Lesya Hanzha, exclusively for UP. Life
“We are prepared to gather together, to rally, to stand in a live chain from the side of Novoazovsk and all along the Vostochnyi area, but help us to ensure the safety of the rally.” It is a closed meeting at Mariupol’s executive committee. August 30. Russian “Grads” are in Novoazovsk. That is 40 km away. According to intelligence reports, they are even closer, in Bezimenne. The eastern outskirts of the town are located in the affected zone.
“Help us ensure the safety of the rally!” the volunteers ask. “Have you filed a request for holding a rally?” replies the chief policeman. And this is when you understand that you have reached the point where parallel worlds have converged, for a while. Converged, in order to part again straight away, each back to its own reality: bureaucratic survival and the town’s defence.
Later, the volunteers will say: “The safeguarding of the bridges is carried out formally;” “Check up on the taxi drivers: they were all accomplices of the separatists, back when the DPR were here;” “Suspicious people were spotted in the criminal district of Adzhaha.” To all of which the police will reply: “Where are the specifics?” Where are the written statements? Your accusations are unsubstantiated; be more specific: where, which taxi drivers, what was the address in Adzhaha?…”
“Yurii Yuriivych,” the volunteers address the mayor of Mariupol, “give us your number in order to co-ordinate the actions.”Write down the number of the police officer on duty,” replies the mayor of the front-line town. “We don’t need an officer on duty,” retort the volunteers. “We need you…”
“The meeting is over,” says Hotlubyi, who then gets up and leaves. The officials and military commissars together with policemen follow suit.
The volunteers and the servicemen of the “Azov” battalion remain: deputy commanding officer, Vadym Troyan, promises to protect the rally, and dictates his number for the co-ordination of activities, saying that the bridges and the taxi drivers are under control, and that they know about Adzhaha…
The first defence line: Azov Battalion
“The enemy must be stopped outside the town.” This is the main motto of Mariupol’s defence.
“Only outside the town!” repeats Troyan at the closed mayor’s meeting. “Otherwise, the town would burn, just like Ilovaisk. Because, every burned-down apartment is someone’s burned-down life…” He is asking for help with the trenches, and to to construct a shelter, which should be covered with flagstones. “Warm clothing needs to be brought for the fighters to their checkpoints.” The volunteers are writing it all down.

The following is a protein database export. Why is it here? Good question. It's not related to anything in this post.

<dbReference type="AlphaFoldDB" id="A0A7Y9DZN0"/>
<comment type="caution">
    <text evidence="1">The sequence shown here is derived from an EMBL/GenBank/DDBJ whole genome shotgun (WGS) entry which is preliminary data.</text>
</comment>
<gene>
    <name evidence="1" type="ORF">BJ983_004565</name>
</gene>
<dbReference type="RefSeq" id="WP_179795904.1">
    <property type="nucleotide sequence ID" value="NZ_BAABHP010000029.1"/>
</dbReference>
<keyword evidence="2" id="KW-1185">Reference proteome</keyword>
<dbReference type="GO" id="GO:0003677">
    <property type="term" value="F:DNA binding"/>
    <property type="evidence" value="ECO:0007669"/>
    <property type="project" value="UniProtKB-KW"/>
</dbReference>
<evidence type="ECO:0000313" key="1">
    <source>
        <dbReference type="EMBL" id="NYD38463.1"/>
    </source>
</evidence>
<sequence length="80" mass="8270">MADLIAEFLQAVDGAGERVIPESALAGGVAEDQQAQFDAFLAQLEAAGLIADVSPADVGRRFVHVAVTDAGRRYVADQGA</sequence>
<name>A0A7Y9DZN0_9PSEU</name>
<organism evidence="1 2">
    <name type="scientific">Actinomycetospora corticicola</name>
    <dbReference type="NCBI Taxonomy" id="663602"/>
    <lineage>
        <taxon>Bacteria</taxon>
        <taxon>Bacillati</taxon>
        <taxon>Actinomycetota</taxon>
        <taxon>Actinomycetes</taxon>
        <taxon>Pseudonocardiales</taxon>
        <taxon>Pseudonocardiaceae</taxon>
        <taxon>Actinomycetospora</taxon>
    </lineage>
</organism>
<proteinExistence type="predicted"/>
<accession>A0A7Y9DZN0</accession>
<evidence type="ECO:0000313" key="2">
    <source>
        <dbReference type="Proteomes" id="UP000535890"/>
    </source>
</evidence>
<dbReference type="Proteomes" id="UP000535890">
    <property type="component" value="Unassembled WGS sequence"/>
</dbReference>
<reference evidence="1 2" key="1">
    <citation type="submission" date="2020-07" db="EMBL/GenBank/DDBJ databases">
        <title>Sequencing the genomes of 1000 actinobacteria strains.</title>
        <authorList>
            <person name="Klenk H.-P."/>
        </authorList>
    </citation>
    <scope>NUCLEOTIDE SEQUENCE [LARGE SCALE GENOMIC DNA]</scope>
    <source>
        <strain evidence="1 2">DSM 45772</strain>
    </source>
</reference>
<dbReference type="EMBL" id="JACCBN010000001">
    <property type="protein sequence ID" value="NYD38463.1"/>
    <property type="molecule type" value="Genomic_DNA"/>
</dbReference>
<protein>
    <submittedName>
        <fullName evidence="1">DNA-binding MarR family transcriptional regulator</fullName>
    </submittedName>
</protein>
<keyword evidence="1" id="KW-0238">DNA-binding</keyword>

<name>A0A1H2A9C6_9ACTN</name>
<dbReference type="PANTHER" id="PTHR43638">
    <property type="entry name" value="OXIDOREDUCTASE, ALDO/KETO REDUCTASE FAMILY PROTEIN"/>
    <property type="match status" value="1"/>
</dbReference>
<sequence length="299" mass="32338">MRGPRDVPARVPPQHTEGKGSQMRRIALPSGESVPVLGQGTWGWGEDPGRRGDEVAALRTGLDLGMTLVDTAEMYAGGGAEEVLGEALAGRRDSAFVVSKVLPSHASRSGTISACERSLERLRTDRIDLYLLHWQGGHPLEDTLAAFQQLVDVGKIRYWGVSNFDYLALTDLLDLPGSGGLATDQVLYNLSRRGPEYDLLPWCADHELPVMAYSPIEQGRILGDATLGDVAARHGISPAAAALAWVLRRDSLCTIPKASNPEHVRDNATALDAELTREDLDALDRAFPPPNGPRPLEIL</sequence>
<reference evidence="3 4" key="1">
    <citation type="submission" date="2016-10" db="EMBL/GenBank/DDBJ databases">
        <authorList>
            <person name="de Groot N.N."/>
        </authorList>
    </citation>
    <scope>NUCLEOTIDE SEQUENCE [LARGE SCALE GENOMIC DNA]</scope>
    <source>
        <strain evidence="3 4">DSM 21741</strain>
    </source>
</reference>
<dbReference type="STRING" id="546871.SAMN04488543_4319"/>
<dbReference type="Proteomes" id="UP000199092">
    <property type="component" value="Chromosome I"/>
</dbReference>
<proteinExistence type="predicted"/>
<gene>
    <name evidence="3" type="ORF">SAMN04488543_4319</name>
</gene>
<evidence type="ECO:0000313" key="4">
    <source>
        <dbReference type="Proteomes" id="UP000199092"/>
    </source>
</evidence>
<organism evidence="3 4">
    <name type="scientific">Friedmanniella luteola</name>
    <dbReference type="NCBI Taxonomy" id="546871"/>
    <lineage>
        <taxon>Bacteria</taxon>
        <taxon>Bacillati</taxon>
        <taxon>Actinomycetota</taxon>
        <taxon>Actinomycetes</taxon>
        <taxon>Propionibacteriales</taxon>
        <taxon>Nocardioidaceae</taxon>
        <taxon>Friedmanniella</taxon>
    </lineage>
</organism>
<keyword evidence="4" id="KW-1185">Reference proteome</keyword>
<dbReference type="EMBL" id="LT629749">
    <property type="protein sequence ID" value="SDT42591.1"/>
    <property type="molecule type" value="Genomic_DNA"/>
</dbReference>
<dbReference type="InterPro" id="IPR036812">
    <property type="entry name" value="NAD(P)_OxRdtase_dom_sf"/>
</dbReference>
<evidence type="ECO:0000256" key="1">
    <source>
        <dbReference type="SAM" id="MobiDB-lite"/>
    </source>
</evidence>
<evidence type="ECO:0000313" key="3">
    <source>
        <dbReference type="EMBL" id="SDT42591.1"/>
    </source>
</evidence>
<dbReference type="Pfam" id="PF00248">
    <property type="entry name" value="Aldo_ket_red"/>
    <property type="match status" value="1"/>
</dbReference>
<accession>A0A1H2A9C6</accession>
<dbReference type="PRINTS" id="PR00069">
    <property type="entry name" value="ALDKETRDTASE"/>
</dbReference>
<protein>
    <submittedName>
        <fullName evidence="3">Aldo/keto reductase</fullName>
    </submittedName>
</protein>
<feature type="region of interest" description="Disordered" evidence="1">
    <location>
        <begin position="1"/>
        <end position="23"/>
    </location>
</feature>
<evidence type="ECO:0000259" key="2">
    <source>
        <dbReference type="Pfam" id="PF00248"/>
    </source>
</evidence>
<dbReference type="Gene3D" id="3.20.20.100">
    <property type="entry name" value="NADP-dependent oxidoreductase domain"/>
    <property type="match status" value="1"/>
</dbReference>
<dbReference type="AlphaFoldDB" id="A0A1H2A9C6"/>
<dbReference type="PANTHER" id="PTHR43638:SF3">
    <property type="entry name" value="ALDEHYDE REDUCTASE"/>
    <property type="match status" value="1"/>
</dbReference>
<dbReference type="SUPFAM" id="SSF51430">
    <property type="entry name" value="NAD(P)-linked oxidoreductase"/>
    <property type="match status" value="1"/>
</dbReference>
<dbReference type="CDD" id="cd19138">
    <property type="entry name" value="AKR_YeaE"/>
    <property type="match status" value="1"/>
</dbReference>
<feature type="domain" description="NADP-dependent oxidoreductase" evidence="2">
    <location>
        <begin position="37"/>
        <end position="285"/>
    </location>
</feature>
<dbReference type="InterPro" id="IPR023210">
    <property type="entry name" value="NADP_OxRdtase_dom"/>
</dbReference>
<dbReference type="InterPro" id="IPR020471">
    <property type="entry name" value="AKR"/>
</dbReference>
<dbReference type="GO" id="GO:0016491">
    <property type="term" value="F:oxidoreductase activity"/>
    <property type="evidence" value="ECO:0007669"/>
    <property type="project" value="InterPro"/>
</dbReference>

“But guys, maybe there is no need for our rally?” the volunteers ask. “I mean: maybe it’s all in vain? Maybe, it will only pose problems for you?”
“It is needed,” replies Troyan. “It is all needed. I showed the fighters the video from your last meeting, and their spirits were boosted. We have to see who we are fighting for.” And, he repeated again: “Do everything. Do at least something. This is your town after all.”
Apys (his nom de guerreI) picks up the phone used for the purpose of co-ordination between the town and Azov. He doesn’t say his real name and asks not to be photographed: his mother is on the occupied territory. “Most of the calls to number 9000 are demands to provide weapons right away. Or cries that the town was given away and it is all lost now,” says Apys. Such a flood of calls constitutes 80% of communication with the city dwellers. Another part of the messages is about minor hooliganism and domestic abuse.
While we are conversing with Apys, he is asked to come to the gate. Azov are stationed in Mariupol in a boarding school, the gates of which are guarded by a few fighters. Two elderly women are awaiting Apys at the gate. At once one of them begins her sorrowful story about how her son is an alcoholic, who demands money from her, while she is hiding at her acquaintance’s place with her second son who is physically challenged.